Managing your finances likely isn't the most exciting task on your to-do list, but it's crucial if you want to reach all your financial goals and set yourself up for long-term success.
Whether you're saving for retirement, paying down debt, or simply budgeting for your everyday expenses, it's important to have a plan in place. A little bit of planning can go a long way in making sure your finances are as healthy as possible, and without any type of plan, you're essentially just blindly throwing your money around and hoping for the best.
However, millions of older adults are making a critical mistake when it comes to planning for the future. And if they don't make any changes soon, it could be incredibly costly.
Too many older adults aren't planning for the future
More than one-third (34%) of baby boomers say they haven't done any financial planning at all in the last two years, according to a survey from the National Association of Personal Financial Advisors. In other words, they haven't planned for retirement, managed a budget, set any goals, reviewed their investments, considered their insurance needs, or done any tax or estate planning.
It's not just boomers who are struggling with a plan, either. In fact, close to a quarter (24%) of Gen Xers also say they haven't done any financial planning over the past two years. The generations most likely to have thought about the future are the millennial generation and Gen Z -- only 16% and 15%, respectively, admitted they haven't done any recent financial planning.
Although it's important for people of all ages to be thinking about their future plans, it's arguably more critical for older workers to take a hands-on approach to their finances. If you're nearing retirement age and haven't reviewed your investments or thought about your retirement plan recently, it's tough to tell whether you're on track. The longer you wait to realize you're off track, the harder it will be to make adjustments and catch up.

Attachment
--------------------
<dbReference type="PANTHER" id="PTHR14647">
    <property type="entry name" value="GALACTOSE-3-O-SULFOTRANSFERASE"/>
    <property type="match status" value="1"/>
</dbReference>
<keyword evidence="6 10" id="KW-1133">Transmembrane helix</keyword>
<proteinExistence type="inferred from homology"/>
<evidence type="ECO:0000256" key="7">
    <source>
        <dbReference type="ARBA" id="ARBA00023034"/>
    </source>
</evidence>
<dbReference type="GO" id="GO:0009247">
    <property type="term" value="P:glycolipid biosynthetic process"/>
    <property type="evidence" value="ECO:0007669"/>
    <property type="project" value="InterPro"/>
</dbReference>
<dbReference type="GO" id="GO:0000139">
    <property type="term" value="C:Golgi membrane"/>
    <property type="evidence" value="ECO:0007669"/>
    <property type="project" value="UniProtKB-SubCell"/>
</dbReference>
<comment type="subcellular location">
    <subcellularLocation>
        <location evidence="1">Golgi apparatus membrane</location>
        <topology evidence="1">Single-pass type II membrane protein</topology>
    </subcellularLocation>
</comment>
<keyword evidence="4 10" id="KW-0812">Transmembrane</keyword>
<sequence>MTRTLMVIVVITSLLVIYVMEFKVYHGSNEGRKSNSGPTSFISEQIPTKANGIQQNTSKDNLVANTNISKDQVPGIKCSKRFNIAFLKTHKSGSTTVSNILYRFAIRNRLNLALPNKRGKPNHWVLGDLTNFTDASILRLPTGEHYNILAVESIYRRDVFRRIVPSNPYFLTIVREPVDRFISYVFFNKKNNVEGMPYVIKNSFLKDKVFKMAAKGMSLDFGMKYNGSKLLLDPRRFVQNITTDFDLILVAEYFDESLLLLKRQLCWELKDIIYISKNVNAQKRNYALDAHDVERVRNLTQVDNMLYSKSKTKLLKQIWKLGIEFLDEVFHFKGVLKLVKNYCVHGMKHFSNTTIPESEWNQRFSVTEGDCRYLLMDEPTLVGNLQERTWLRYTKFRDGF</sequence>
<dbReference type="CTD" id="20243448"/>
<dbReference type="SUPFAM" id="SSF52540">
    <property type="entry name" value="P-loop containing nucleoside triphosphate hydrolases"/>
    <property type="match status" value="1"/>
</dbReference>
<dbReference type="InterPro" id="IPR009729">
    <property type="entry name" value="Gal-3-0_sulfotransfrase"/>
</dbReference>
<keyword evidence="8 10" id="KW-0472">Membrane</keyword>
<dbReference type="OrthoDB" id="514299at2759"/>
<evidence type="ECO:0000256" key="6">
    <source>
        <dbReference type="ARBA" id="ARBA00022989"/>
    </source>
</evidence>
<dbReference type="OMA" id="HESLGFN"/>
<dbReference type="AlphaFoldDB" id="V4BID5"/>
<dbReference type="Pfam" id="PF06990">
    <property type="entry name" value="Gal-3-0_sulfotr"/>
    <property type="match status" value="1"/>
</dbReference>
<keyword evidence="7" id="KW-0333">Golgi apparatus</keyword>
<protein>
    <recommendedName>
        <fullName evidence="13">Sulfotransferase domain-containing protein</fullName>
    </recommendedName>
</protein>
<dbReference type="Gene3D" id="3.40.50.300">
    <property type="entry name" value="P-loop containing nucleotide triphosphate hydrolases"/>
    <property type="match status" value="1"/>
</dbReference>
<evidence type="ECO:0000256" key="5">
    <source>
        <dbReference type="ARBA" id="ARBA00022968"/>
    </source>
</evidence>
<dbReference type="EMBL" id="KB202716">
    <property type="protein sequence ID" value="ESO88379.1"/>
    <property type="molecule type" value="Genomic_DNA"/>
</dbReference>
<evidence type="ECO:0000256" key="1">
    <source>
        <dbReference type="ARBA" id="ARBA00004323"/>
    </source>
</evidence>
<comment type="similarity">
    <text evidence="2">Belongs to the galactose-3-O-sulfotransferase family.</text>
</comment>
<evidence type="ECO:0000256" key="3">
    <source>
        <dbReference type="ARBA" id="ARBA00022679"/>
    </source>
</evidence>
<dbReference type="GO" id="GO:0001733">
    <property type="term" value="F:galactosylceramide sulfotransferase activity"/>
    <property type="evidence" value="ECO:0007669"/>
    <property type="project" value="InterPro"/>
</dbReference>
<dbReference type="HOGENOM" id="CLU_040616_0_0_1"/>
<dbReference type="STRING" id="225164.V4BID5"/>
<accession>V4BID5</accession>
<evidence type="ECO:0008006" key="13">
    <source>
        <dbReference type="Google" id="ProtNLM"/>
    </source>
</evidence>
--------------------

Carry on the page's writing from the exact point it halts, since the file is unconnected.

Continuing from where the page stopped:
In addition, although it's a morbid thought, older adults need plans in place in case the worst happens. Reviewing your insurance needs and creating an estate plan can ensure your family is protected if something happens to you. And it's a good idea to review these plans regularly to double-check that everything is up to date.
If you're not doing any planning now, you're putting your entire financial situation at risk. Fortunately, putting a plan into place isn't as difficult as it may seem.
How to create a solid financial plan
The first part of establishing a financial plan is to set a few goals, like preparing for retirement, paying down your debt, or creating an emergency fund. From there, you'll need to closely examine your money situation to find extra cash to put toward those goals.
If you don't do so already, start tracking your spending to get a clear idea of exactly where your money is going every month -- because it's much harder to stick to a budget and save more if you don't know how much you're spending. Once you've gotten into the habit of tracking your spending, it will be easier to find areas of your budget to cut back. Then you can begin reallocating that money toward your financial goals.
Also, keep in mind that you'll need to check in on your plan every so often and make adjustments when necessary. This is especially important when saving for retirement, because there are loads of factors to consider as you're saving. At least once a year, check that your retirement savings goal is still accurate, and decide whether your current savings are on track to reach that goal. Also, take a look at your investments to see if your asset allocation is still aligned with your risk tolerance. As you get older and closer to retirement, your investment portfolio should ideally get more conservative to protect your savings.
The longer you go without giving your plan a checkup, the more challenging it will be to correct any potential problems. If you reach retirement age and then suddenly realize you don't have nearly enough saved, there's not much you can do late in the game. But by creating a plan and doing your best to stick to it, you'll have a much better chance of achieving all your financial goals.